Home' Defence Magazine : Issue 1 2011 Contents WWW.DEFENCE.GOV.AU/DEFENCEMAGAZINE > 29
FOR yOuR inFORMATiOn
Policy on lost
The Government will relax the
policy on the replacement of medals
to enable those lost during recent
natural disasters to be replaced.
Following the devastation caused
by the recent natural disasters across
Australia, including the Queensland
and Victorian floods, Cyclone Yasi
and the Western Australian bushfires,
items of great personal value such as
service medals may have been lost,
damaged or stolen.
The Parliamentary Secretary for
Defence, Senator David Feeney,
said the Government recognises the
importance these awards represent
to the members who earned them
and the families who treasure them.
“Government policy for many years
has been medals can only be issued
to the ADF member who earned
them,” Senator Feeney said.
“This usually means that medals
cannot be replaced if they are lost
or destroyed after the ADF member
To apply, please visit website
and complete the form ‘Application
for the Replacement of Posthumous
Service Awards due to Natural
Current serving members are
advised to complete application
form ‘AD808 Application for the
Issue of Replacement Medals and/
or Clasps’ to enable their own
medals to be replaced.
Applicants should be aware that
Defence is only able to replace
medals dating back to World War I.
Medals for conflicts prior to this war
are no longer in production.
Further, Defence is only able to
replace original medals. Replica
medals purchased on a commercial
basis cannot be replaced.
Further information and application
forms may also be obtained by
contacting the Directorate of
Honours and Awards toll free
on 1800 111 321.
navy officer presides over
the Law Council of Australia
Lieutenant Commander Alexander
Ward added the title of President
of the Law Council of Australia
to his portfolio after he commenced his
presidential duties on January 1 this year.
The Law Council of Australia is the
umbrella body for the majority of legal
practitioners in Australia. Its constituent
members are the law societies and bar
associations in each jurisdiction (16 in
total) and the large law firm groups.
It has worked directly with Defence
Support Group’s Defence Legal and the
Federal Government on military justice
issues including the Australian Military
Court, Lane v Morrison difficulties and
The Law Council has developed a good
rapport with Defence Legal, especially as
it represents a considerable number of
lawyers in all jurisdictions.
LCDR Ward was elected into this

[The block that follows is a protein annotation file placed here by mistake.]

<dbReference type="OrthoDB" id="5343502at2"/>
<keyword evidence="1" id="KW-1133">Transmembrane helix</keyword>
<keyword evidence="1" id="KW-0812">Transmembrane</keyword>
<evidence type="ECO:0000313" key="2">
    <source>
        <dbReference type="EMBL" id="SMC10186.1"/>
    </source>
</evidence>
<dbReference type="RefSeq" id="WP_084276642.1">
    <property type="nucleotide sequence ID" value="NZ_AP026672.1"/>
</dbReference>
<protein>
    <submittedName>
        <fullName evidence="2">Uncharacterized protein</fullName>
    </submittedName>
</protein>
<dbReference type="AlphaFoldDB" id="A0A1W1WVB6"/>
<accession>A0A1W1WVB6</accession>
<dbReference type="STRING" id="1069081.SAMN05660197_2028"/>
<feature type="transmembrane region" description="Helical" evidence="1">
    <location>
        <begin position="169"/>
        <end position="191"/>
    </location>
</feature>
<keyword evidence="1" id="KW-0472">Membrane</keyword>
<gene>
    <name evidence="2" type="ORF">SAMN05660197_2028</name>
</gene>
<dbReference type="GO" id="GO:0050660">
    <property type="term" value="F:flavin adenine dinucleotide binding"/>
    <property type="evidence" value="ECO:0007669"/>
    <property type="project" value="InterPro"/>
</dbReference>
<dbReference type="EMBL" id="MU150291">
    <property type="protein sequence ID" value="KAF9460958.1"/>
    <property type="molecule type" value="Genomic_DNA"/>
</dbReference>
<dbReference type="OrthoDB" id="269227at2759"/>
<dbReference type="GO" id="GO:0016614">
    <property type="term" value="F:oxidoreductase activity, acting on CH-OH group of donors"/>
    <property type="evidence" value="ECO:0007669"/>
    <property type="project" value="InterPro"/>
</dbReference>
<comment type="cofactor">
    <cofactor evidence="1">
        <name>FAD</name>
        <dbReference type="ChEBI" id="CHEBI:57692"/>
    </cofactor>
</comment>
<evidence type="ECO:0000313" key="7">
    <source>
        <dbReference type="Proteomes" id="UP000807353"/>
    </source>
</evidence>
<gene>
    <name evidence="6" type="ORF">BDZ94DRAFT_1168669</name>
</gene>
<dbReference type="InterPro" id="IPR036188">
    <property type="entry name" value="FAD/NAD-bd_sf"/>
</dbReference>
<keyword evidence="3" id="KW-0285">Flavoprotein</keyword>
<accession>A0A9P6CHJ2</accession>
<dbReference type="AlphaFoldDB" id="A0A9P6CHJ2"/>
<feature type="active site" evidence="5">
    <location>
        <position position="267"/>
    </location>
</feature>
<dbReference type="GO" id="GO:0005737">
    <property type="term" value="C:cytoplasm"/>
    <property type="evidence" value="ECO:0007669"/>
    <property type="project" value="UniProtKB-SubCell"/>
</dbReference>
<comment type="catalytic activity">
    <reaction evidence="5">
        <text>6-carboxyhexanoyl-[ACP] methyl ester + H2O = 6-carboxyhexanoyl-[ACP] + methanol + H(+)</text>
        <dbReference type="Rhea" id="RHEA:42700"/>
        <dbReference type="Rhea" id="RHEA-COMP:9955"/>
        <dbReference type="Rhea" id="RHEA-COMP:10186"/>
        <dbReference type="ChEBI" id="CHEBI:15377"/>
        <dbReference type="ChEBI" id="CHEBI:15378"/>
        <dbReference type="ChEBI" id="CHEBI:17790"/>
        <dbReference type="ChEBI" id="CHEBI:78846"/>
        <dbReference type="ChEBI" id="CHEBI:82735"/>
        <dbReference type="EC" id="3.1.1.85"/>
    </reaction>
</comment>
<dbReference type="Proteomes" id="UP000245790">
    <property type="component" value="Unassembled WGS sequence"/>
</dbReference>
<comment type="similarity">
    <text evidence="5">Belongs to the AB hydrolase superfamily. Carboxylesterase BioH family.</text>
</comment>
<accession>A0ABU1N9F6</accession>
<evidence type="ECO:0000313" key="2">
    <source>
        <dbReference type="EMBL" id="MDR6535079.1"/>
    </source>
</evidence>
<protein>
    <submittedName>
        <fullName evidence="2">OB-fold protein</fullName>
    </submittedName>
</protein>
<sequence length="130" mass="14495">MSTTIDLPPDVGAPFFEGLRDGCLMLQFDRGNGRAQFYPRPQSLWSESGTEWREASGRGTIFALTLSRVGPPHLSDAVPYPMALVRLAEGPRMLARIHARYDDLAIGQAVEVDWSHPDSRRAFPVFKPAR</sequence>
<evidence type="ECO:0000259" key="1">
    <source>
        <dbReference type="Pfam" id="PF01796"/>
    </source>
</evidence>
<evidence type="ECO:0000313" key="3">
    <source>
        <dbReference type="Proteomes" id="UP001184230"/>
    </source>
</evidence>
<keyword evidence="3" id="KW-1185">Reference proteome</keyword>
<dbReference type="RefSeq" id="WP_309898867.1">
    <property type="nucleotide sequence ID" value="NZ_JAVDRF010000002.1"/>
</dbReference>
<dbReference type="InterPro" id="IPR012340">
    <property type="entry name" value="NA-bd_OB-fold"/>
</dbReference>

prestigious role after fulfilling a range of
executive roles on the Council. LCDR Ward
also has strong family connections with
the legal profession and the Australian
His father Kevin was a lawyer, along
with his brothers, and LCDR Ward’s
grandfather was a King’s Council, who
dealt with constitutional matters.
Kevin Ward also fought in the RAAF in
World War II, and then became a Legal
Officer in the Australian Army Legal Corps.
Above: The recently appointed President of the Law Council of Australia, Lieutenant Commander Alexander Ward, is
also a Navy Reservist. Photo: Geoff Comfort
LCDR Ward intended to become an army
officer (armour), however he got into law
and entered civil litigation practice as a
barrister and solicitor in South Australia
He became involved in legal politics,
being President of the Law Society of
South Australia from 2004-2005 and
then moving up to the Law Council of
Australia. He now practises exclusively
as a barrister.
After a brief stint in the Army
Reserve as an infantryman in 1999,
LCDR Ward joined the Navy Reserve as
a legal officer.
“This has been a fantastic experience,
travelling the country providing relief
manning in Navy, Army and Air Force
bases,” LCDR Ward said.
He has undertaken work for prosecution
and defence of Defence Force Discipline
Act 1982 matters in all the various
military jurisdictions. More recently,
he has had the opportunity to be
Guard Commander on such occasions as
Anzac Day, Australia Day and Vietnam
LCDR Ward regards himself as a
barrister practising in law and also
a Defence lawyer. He undertakes his
duties for the Law Council of Australia
in both roles.
“Defence Legal is becoming more
recognised for the services it provides,
and the more visible it can be in the legal
community, as well as the community at
large, the better,” he said.
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